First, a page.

Japan Launches Cheaper Epsilon Rocket Carrying Telescope For Remotely Observing Planets

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Epsilon
Japan’s Epsilon-1 rocket blasts off from its launching pad at the Uchinoura Space Center in Kimotsuki town, Kagoshima prefecture, in this photo taken by Kyodo Saturday.

Japan’s Epsilon-1 rocket -- the first in a new generation of space rockets and the country’s first rocket in 12 years -- lifted off on Saturday and placed a space telescope in orbit as planned, according to the Japan Aerospace Exploration Agency, or JAXA.

The rocket, costing $37 million, about one-half as much as its predecessor, was launched at the Uchinoura Space Center in Kagoshima Prefecture in southern Japan at 2 p.m. local time, the space agency said.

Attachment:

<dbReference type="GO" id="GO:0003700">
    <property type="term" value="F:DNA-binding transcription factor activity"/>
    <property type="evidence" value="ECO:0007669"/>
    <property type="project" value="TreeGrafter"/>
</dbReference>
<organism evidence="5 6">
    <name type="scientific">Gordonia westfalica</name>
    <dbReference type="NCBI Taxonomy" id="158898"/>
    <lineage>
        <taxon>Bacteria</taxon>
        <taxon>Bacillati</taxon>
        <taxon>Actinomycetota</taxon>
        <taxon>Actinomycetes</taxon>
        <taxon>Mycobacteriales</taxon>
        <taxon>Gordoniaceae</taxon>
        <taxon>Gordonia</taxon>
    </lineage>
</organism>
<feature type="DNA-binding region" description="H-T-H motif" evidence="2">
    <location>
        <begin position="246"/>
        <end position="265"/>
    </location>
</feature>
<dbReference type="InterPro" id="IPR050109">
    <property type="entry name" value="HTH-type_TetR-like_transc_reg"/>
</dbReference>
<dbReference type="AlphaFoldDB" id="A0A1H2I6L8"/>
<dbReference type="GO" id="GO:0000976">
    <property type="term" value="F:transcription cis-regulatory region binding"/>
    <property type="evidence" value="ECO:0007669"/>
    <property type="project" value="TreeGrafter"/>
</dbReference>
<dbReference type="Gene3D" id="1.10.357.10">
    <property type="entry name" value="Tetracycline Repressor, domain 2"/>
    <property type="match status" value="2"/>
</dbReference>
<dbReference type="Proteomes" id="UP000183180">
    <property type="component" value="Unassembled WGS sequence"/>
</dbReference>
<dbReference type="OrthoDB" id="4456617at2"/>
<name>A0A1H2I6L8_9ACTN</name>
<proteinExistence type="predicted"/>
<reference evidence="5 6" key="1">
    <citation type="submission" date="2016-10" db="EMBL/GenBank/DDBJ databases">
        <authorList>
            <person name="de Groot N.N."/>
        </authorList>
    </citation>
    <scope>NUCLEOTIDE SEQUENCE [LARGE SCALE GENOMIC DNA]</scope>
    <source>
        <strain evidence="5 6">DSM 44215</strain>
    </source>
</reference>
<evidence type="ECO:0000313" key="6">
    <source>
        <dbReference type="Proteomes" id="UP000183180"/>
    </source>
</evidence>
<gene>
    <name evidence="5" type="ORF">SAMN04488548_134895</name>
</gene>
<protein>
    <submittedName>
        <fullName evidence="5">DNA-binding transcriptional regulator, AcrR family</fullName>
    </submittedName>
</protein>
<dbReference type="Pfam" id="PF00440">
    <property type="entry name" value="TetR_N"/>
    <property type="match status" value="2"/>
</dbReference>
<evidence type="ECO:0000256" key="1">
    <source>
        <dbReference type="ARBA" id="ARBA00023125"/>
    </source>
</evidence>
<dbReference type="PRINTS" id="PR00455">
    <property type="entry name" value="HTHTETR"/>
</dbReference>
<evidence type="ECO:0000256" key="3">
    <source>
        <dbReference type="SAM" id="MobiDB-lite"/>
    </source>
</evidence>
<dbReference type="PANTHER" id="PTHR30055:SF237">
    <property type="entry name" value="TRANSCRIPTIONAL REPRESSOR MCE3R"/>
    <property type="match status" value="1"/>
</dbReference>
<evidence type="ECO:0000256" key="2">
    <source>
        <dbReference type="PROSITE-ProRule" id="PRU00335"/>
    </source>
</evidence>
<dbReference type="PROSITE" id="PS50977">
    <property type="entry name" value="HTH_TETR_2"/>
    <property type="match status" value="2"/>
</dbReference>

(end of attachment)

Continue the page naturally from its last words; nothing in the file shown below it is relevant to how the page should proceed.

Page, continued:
The rocket, 24 meters in height and 90 tons in weight, placed the Spectroscopic Planet Observatory for Recognition of Interaction of Atmosphere, or SPRINT-A, into its orbit about an hour after the launch. The telescope will be used to observe planets including Venus, Mars and Jupiter from its Earth orbit, the Asahi Shimbun reported.

“The launch vehicle flew smoothly, and, at about 61 minutes and 39 seconds after liftoff, the separation of the SPRINT-A was confirmed,” JAXA said. “The satellite is currently in good health.”

An earlier attempt on Aug. 27 to launch the rocket was aborted seconds before liftoff as the computer controlling the launch detected a glitch in the rocket’s posture, according to the Asahi Shimbun.

The rocket, employing artificial intelligence to check for errors, was cheaper compared with its predecessor, the M-5, in terms of production as well as launch.

The control center engaged in launching the rocket was staffed by only eight people, versus the roughly 150 who normally work during launches of Japan’s mainstream H2-A rocket.

The launch is expected to move Japan closer to becoming a major power in the international satellite-launch industry.

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